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What a GRAT trust to fund before 2010 ends!

Who knows where the estate tax limits will fall in 2011.  It might be 1 million or 3.5 million or higher depending on how the legislators settle on this issue. Meanwhile, back at the ranch, Congress is trying to put limits on a popular trust families have used for years to avoid the estate tax.

Since this type of trust works best at times when interest rates are low and asset values are depressed, we are urging high net worth clients to look at setting one of these up before Congress decides to make these trusts look like a rainy day in the tax world.

This type of trust is known as a GRAT or grantor-retained annuity trust, which allows people to give a portion of an asset’s future profits to heirs tax-free. The trusts we have found can be very popular for clients who have a family business that is expected to increase in value or may have stock they believe will substantially appreciate over the next few years.

It’s no secret as we have discussed many times at YourSmartMoneyMoves that Congress will have to raise revenue.  Raising income taxes isn’t the only solution. Congress is seeking to impose restrictions on GRATs. It would require that the trusts remain in place for a minimum of 10 years where some of these trust can be as short as two years. That would make them less useful for people with shorter life expectancies. The reason: If a GRAT owner dies before the trust expires, its entire value generally becomes subject to the estate tax.

The new legislation as currently written wouldn’t impose a 10-year minimum term on GRATs already in existence. Thus, time is of the essence to get these done and in place if they make sense for your situation.  With interest rates as low as they are today, GRATs are especially attractive. Shares in family limited partnerships and privately held companies also are good candidates. In part because such investments can’t be easily traded, they can often be put into a GRAT at a discount to their true values such as a family business.

Is this a ‘GRAT’ idea for your family? Visit us to request your FREE consultation today.

oXYGen Financial, Inc. co-CEO Ted Jenkin  is one of the foremost knowledgeable professionals in giving financial advice to the X and Y Generation.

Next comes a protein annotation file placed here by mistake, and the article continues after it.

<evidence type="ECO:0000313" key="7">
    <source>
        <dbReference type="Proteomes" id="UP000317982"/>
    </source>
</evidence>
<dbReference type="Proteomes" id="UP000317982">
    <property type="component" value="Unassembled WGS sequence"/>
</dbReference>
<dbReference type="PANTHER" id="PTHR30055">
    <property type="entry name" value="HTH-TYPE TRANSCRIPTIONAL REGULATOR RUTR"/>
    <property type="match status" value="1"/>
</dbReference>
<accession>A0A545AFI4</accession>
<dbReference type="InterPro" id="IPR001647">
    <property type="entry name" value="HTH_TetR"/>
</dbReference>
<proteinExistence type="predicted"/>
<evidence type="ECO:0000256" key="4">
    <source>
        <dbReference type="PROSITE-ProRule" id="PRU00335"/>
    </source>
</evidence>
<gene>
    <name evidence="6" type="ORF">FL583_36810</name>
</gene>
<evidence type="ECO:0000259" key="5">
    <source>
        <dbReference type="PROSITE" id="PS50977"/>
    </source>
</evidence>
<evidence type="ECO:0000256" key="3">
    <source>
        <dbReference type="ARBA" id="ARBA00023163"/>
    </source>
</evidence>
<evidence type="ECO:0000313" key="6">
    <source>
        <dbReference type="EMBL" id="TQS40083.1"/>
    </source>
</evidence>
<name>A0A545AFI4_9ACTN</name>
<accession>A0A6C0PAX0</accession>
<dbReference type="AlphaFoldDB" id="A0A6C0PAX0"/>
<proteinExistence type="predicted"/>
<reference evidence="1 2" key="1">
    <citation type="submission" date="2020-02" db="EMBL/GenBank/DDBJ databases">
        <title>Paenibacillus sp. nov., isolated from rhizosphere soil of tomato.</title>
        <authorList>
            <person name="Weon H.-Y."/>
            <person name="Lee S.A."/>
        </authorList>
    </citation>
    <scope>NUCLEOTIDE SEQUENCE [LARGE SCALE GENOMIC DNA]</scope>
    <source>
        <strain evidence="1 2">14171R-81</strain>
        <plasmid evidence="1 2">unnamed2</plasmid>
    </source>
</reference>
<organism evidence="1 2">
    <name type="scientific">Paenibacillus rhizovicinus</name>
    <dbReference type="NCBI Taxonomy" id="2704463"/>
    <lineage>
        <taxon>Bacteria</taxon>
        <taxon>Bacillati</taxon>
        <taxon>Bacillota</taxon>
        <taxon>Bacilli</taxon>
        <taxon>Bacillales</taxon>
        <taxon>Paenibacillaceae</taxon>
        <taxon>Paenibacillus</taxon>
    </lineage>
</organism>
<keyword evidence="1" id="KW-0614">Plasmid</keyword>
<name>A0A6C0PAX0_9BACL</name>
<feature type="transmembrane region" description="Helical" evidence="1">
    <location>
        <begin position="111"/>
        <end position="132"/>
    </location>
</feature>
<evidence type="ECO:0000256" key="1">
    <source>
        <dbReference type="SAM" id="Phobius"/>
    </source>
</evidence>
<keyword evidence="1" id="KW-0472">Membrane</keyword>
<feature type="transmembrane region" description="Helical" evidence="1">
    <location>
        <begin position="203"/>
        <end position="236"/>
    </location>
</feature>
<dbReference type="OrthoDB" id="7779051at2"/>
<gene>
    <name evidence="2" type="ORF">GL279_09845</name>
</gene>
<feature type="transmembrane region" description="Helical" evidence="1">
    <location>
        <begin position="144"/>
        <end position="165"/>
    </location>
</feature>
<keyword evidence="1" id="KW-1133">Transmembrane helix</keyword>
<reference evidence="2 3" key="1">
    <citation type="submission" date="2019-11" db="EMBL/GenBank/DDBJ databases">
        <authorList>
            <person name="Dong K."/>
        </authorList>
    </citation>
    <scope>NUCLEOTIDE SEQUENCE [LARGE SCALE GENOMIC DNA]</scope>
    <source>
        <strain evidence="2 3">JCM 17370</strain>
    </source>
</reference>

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Ted Jenkin, CFP®, AAMS®, AWMA®, CRPC®, CMFC®, CRPS®

Co-CEO and Founder oXYGen Financial, Inc.

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About the author  ⁄ Ted Jenkin @ Your Smart Money Moves

Ted Jenkin @ Your Smart Money Moves

Hey!

My friends and family all think I’m a workaholic, but I say I’m just a guy that loves to help people do better in life.

My mother is still the only one that calls me by my real name Theodore Michael, my wife calls me Teddy, but for the rest of you it is just plain old Ted.

Ever since I was a little kid, I always loved money and being an entrepreneur. In fact, I still have cassette tapes of me talking to my grandmother at the age of five and my mother tells me all the time how much I played with money as a kid...

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Ted Jenkin is a frequent guest columnist for the Wall Street Journal and Headline News Weekend Express. He is the co-CEO of oXYGen Financial. You can follow him on LinkedIn @ www.linkedin.com/in/theceoadvisor or on Twitter @tedjenkin.

Securities offered through Kestra Investment Services, LLC (Kestra IS), member FINRA/SIPC. Investment advisory services offered through Kestra Advisory Services, LLC (Kestra AS), an affiliate of Kestra IS. oXYGen Financial is not affiliated with Kestra IS or Kestra AS. Kestra IS and Kestra AS do not provide tax or legal advice.

The opinions expressed in this commentary are those of the author and may not necessarily reflect those held by Kestra Investment Services, LLC or Kestra Advisory Services, LLC. This is for general information only and is not intended to provide specific investment advice or recommendations for any individual. It is suggested that you consult your financial professional, attorney, or tax advisor regarding your individual situation. 

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One Comment

  • Avatar
    November 1, 2010

    It used to be that the entire GRAT amount was included in the estate…now it is a pro-rated amount.

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